I got to know Andreas Hourdakis’ playing through his work with the Magnus Öström’s band over the last decade. But whereas in that group he plays a more energetic, fusion style of playing, his own compositions are more textured and subtle.
Playing with Hourdakis are his regular trio compadres, Ola Winkler on drums and Martin Höper on acoustic bass. The real magic they create isn’t obvious, or in-your-face. It happens at a microscopic, almost atomic level of detail, so it’s easy to miss.
A number of the track on the album explore the subject of Greek mythology, but each song is more of a lyric poem than a full-blown heroic epic.
Unto a Star provides a low-key start, with lots of angular runs and gives the listener a taste of what’s to come.
On Craftsman a jaunty little bass riff by Höper opens proceedings, over which Hourdakis gets out his palette and paints a kaleidoscope of colours. This is the opening single from the album - somewhat surprising for a jazz guitar album but, in the world of Spotify and YouTube, a welcome return to the idea of the single as show window for the rest of the album.
Talos Run spreads out gently like concentric ripples on a pond stone, until there’s a step-change and guest keyboardist Daniel Karlsson (also in Magnus Öström’s band) and Hourdakis duel in a light-touch, safety-catch-on sort of way.
Aiwass was a mysterious being summoned by Aleister Crowley who dictated one of his most famous works to the author. This ghostly idea is brought to life by a conversation between Hourdakis and Tobias Winklund on cornet, but it’s not at all scary to listen to.
Midnight is a cup-of-Horlicks sort of a track. It’s what you might call comfort jazz. Just luxuriate in it like a soothing bath. On Matter shows that Hourdakis’ playing is as formable as gold, but equally as lustrous.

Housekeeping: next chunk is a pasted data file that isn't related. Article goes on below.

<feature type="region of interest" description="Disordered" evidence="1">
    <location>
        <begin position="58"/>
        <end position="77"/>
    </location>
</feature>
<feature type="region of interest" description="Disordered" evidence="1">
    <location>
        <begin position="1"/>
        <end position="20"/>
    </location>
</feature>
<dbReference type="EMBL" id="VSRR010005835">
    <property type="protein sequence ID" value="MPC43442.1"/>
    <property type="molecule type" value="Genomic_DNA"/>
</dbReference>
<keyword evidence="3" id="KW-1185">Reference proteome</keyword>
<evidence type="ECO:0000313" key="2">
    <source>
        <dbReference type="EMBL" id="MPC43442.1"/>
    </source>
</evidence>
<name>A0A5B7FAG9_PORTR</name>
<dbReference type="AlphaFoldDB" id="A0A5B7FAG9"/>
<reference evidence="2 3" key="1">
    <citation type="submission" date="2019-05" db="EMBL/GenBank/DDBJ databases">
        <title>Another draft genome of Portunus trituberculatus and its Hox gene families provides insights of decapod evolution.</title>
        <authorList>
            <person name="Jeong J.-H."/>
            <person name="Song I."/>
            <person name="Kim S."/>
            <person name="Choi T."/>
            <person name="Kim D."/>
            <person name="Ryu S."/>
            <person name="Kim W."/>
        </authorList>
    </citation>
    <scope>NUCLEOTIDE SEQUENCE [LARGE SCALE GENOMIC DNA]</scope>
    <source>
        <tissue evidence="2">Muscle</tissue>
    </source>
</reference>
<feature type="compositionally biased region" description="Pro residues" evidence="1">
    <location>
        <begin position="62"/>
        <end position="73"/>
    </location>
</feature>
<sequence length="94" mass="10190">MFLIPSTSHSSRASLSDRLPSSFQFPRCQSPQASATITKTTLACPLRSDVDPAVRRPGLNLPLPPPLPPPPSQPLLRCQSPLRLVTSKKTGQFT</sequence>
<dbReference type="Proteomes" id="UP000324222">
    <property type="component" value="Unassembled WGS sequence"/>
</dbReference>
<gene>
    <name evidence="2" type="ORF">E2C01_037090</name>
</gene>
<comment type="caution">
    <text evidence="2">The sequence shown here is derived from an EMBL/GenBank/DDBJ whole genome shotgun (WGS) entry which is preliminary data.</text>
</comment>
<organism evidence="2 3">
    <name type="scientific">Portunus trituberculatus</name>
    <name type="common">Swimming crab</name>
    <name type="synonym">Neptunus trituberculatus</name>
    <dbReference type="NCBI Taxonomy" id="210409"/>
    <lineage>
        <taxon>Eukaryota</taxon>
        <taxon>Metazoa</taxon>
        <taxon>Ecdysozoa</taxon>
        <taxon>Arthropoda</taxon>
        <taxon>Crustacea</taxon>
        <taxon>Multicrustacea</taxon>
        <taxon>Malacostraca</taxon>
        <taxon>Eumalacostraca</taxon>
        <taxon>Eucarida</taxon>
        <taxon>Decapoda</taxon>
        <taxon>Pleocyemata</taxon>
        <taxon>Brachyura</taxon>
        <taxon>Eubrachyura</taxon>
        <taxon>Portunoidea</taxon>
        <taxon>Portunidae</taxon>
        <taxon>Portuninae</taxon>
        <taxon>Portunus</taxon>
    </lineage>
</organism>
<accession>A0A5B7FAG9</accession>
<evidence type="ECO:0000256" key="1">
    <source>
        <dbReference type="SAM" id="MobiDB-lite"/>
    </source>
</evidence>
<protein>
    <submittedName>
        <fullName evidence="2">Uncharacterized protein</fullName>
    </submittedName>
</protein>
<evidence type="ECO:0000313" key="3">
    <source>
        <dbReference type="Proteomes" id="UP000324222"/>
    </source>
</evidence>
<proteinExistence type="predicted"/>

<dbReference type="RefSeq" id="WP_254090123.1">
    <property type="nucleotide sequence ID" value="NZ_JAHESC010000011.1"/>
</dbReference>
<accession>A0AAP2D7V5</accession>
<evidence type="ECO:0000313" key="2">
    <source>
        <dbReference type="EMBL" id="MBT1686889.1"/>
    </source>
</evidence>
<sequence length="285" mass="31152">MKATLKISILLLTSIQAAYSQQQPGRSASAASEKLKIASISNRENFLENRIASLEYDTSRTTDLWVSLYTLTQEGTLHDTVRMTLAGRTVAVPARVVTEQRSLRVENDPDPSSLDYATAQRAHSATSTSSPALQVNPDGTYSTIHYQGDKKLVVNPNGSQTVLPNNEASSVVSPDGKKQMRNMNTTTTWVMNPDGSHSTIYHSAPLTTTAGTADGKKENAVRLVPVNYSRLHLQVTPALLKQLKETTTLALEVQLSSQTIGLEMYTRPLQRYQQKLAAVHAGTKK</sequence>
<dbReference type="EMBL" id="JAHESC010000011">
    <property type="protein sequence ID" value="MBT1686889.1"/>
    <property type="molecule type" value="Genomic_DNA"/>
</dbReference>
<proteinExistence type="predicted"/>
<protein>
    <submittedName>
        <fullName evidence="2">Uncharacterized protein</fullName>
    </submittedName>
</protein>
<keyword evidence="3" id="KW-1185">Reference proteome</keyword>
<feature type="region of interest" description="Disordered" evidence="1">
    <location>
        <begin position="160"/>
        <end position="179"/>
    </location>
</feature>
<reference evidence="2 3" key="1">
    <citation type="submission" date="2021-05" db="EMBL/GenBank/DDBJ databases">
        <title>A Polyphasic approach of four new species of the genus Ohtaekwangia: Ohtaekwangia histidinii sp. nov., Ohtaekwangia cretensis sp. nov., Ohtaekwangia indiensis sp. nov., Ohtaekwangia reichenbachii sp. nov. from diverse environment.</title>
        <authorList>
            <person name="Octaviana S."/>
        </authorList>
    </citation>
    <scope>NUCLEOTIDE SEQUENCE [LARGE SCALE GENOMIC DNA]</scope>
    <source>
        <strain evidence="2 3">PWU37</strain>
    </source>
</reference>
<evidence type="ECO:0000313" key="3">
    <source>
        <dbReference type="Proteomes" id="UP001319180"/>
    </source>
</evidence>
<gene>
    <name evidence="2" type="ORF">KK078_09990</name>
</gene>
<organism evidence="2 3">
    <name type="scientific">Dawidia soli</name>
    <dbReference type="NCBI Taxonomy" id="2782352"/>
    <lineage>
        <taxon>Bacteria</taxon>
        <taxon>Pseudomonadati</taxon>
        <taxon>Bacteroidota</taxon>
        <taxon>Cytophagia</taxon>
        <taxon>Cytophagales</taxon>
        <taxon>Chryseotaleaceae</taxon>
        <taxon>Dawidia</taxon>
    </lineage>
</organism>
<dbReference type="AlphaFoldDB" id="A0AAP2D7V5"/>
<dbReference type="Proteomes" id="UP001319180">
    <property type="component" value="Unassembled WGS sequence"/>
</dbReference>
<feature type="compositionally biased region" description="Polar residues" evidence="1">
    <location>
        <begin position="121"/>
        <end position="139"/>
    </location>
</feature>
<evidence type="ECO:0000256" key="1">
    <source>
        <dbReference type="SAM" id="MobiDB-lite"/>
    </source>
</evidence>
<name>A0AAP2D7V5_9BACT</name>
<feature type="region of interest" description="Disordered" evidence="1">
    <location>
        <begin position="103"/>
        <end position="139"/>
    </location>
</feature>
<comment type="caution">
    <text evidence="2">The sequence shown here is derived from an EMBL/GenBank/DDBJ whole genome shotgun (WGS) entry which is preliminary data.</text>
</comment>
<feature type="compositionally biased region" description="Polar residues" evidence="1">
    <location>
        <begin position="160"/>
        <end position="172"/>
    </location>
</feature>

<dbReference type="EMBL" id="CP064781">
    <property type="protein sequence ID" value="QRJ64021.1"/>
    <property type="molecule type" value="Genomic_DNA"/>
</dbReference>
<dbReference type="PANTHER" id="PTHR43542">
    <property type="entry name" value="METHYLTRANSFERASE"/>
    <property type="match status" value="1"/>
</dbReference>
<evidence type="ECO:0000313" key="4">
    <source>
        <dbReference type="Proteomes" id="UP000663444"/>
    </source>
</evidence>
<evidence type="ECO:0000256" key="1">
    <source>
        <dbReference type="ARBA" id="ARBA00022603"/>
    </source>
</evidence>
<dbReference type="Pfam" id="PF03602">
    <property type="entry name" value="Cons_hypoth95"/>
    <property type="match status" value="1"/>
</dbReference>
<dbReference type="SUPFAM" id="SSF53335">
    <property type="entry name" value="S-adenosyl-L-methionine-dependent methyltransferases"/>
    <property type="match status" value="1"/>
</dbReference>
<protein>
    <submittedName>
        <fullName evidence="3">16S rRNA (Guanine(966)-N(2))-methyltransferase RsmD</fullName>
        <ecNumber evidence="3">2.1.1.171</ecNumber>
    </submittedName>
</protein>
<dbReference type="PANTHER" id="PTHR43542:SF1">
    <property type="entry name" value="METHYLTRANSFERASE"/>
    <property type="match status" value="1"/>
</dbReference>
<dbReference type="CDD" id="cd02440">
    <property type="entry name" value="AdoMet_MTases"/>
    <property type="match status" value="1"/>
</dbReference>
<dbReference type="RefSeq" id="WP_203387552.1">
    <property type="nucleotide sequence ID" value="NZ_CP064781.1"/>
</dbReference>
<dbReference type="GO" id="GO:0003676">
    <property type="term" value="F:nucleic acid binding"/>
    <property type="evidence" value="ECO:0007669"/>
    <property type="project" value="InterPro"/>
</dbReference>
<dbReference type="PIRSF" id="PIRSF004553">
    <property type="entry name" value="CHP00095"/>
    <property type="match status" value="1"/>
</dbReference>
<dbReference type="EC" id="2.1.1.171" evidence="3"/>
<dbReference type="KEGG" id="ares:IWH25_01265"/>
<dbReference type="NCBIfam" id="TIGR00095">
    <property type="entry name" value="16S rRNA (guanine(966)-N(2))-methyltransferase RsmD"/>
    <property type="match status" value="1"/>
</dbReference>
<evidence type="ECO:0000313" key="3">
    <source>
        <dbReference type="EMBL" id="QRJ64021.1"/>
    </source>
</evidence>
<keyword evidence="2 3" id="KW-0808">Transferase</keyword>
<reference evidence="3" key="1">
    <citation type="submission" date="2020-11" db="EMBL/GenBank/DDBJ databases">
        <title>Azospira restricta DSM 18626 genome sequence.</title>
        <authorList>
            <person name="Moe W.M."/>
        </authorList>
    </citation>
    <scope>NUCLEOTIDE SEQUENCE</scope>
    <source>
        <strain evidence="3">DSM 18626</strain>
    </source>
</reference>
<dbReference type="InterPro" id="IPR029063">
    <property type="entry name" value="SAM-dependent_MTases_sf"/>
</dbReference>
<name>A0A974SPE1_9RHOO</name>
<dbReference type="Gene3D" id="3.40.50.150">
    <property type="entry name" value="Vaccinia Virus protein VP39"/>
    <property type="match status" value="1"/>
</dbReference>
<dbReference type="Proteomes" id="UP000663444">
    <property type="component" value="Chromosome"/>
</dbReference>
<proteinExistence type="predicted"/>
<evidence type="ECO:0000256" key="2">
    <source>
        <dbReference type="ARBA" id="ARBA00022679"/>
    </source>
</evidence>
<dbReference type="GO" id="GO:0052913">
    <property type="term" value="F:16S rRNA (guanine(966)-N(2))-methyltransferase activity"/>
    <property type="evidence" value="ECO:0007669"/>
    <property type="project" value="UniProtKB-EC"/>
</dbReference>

On Gaynmede, the chords glide around like the heavenly body around Jupiter after which it presumably is named while The Express ups the pace, delivering more urgency from bass and drums, yet even here Hourdakis doesn’t depart from his crystal clear, point-perfect playing. It’s all made to sound so effortlessly easy, but the complexity of the construction is in inverse proportion to the simplicity of the tune
On Underworld, Hourdakis' guitar playing pulses in and out over the quietest of accompaniments by the other two thirds of the trio, to great effect.
Listen to a preview of the album here:
This is not an album marked by variety, surprise or great leaps of sonic invention. This lack of variation and sonic adornment might, you think, jar. But that’s not the point.
It’s great background music. Sounds like a dismissive statement. But it isn’t. I mean, it’s an aural jacket you can slip on and just get comfortable in as you perform some task or sit down with a glass of wine and some cheese. It’s unobtrusive contemporary jazz, and all the better for it.